Terry and I had just got to the pump station when I got a text from Steve Jennings. Apparently the Whiskered Tern had indeed come back and was looking very much like it was settling down to roost! How lucky for the two of them - I was pleased! That was also good news for the numerous county birders who'd not been able to make it that evening with a second chance dawn raid the next day for them. Terry and I walked the last few yards to the carpark, stopping to listen out for Grasshopper Warblers in their favourite field though sadly we confessed to each other than we both had difficulty in hearing this species these days. Whether it was that they weren't singing or that we were just too deaf to hear them, either way we had no success though a distant Cuckoo serenaded us as we got back to the car park and went out separate ways.

The next morning sadly there was no sign of the Tern which I was somewhat surprised about: I'd have put good money on it being there at least at first light. Over the coming days I learnt a bit more about how the Tern was found. Apparently a chap called Paul Thomas had seen it at 2pm on Friday but had just thought that it was a colourful Common Tern. Zoe Edwards and Adam Reid had been tipped off about a strange dark bellied tern by a member of the public and went to check it out at 16:30. They then came back to the office with their photos and checked with the field guide before calling Joe Harris who went to check it out. He then called Peter Barker and Ian Lewington with whom he discussed the ID before the initial text went out at 6pm.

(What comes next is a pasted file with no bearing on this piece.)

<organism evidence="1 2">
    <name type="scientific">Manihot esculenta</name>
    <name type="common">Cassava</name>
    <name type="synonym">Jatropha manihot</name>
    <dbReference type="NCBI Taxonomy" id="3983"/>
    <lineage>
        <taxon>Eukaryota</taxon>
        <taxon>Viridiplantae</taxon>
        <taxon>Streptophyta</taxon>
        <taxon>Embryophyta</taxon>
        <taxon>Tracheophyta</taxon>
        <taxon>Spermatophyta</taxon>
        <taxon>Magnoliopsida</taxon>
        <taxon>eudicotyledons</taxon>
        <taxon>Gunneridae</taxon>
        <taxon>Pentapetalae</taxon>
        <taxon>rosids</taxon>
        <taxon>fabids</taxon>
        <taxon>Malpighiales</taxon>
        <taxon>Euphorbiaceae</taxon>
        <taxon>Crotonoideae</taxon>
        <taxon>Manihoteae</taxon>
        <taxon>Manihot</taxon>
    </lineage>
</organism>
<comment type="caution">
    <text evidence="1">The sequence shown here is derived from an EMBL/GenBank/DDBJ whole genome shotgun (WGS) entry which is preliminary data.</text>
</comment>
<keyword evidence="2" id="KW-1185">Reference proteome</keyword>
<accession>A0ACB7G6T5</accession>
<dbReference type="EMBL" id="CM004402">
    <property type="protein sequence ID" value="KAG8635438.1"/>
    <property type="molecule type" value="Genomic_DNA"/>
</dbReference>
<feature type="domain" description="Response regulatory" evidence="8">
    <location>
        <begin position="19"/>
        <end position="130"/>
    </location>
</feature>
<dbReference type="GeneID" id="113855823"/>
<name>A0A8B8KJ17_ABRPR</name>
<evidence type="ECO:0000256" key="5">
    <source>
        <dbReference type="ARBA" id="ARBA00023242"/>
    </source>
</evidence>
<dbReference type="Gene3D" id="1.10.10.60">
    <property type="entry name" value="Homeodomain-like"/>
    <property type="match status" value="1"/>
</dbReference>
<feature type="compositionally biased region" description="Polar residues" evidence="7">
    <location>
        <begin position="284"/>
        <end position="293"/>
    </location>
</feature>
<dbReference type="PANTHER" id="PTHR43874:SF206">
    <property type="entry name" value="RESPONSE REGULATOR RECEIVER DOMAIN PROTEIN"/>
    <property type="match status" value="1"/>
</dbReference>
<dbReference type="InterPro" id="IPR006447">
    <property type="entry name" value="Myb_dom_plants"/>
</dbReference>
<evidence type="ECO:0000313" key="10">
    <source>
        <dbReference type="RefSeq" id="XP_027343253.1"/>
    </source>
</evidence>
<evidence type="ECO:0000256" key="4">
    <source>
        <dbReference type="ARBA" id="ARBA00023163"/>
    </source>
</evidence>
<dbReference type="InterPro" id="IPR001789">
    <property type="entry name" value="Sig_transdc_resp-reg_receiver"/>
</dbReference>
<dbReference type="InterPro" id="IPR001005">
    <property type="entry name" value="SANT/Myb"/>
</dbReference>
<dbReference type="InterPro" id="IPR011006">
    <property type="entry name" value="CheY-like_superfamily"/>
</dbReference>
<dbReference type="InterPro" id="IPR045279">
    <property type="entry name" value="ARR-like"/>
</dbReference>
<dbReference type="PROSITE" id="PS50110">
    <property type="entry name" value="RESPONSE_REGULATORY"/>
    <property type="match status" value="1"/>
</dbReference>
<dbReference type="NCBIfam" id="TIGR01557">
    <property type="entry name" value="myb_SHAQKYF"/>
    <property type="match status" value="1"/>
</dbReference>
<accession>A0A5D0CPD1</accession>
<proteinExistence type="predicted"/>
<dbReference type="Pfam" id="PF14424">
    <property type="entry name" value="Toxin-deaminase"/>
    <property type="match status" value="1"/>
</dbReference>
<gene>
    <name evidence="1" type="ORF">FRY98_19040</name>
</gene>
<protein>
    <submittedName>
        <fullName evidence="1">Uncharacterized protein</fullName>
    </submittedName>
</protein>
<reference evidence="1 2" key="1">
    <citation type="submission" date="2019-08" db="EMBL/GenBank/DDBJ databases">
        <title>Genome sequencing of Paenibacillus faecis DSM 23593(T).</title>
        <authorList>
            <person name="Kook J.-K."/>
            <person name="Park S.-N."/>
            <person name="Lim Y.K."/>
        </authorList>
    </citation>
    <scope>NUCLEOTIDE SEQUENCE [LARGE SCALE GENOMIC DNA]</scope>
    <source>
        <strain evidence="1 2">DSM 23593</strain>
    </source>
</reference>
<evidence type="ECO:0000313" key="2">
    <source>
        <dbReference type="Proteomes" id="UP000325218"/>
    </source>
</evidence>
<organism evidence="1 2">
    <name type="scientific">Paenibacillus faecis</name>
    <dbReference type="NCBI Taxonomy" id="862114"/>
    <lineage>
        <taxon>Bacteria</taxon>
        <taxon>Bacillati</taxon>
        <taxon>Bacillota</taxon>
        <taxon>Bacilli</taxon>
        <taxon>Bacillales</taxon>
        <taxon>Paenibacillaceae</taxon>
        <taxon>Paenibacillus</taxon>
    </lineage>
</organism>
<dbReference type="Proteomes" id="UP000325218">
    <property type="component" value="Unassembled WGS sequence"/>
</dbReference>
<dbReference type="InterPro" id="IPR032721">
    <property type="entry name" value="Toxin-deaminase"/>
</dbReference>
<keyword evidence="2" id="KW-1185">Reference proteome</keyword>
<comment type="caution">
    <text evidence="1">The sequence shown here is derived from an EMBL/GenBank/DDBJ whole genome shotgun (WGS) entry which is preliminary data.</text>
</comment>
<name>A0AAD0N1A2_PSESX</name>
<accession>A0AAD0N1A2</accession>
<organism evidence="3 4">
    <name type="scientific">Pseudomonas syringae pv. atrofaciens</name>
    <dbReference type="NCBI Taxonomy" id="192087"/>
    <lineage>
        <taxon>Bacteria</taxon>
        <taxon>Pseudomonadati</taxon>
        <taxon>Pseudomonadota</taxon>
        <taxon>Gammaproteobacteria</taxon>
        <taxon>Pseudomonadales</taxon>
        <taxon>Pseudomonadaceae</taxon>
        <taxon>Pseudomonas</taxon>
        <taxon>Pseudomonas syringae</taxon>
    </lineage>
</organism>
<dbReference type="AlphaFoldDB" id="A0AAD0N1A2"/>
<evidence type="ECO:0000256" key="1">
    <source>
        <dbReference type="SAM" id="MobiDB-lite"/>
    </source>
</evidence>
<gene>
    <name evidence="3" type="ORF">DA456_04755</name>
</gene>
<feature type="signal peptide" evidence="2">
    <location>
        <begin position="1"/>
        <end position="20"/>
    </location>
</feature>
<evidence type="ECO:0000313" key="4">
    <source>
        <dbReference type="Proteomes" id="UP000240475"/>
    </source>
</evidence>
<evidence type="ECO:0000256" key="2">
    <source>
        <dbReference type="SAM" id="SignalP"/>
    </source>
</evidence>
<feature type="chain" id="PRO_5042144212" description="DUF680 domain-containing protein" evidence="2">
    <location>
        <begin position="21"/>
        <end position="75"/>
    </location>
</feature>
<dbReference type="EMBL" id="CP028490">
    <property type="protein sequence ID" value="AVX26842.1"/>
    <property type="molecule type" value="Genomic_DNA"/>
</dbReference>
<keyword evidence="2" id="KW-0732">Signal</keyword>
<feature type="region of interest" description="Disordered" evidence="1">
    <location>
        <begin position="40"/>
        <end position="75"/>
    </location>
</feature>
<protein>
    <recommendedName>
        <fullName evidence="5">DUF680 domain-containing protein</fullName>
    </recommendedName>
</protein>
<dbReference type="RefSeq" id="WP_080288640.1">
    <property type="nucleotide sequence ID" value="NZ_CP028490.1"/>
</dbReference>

So that was the tale of the Otmoor Whiskered Tern - the only other Oxon record was on the 2nd May 1970 at Sutton Courtenay GP (which stayed for five days). So not quite a county first but certainly one for this current generation of birders. Someone put the tally of birders who saw it at around 14 so sadly plenty of others missed it. With a probable sighting last year at Farmoor though I can't help feeling that it won't be too long before there's another in the county.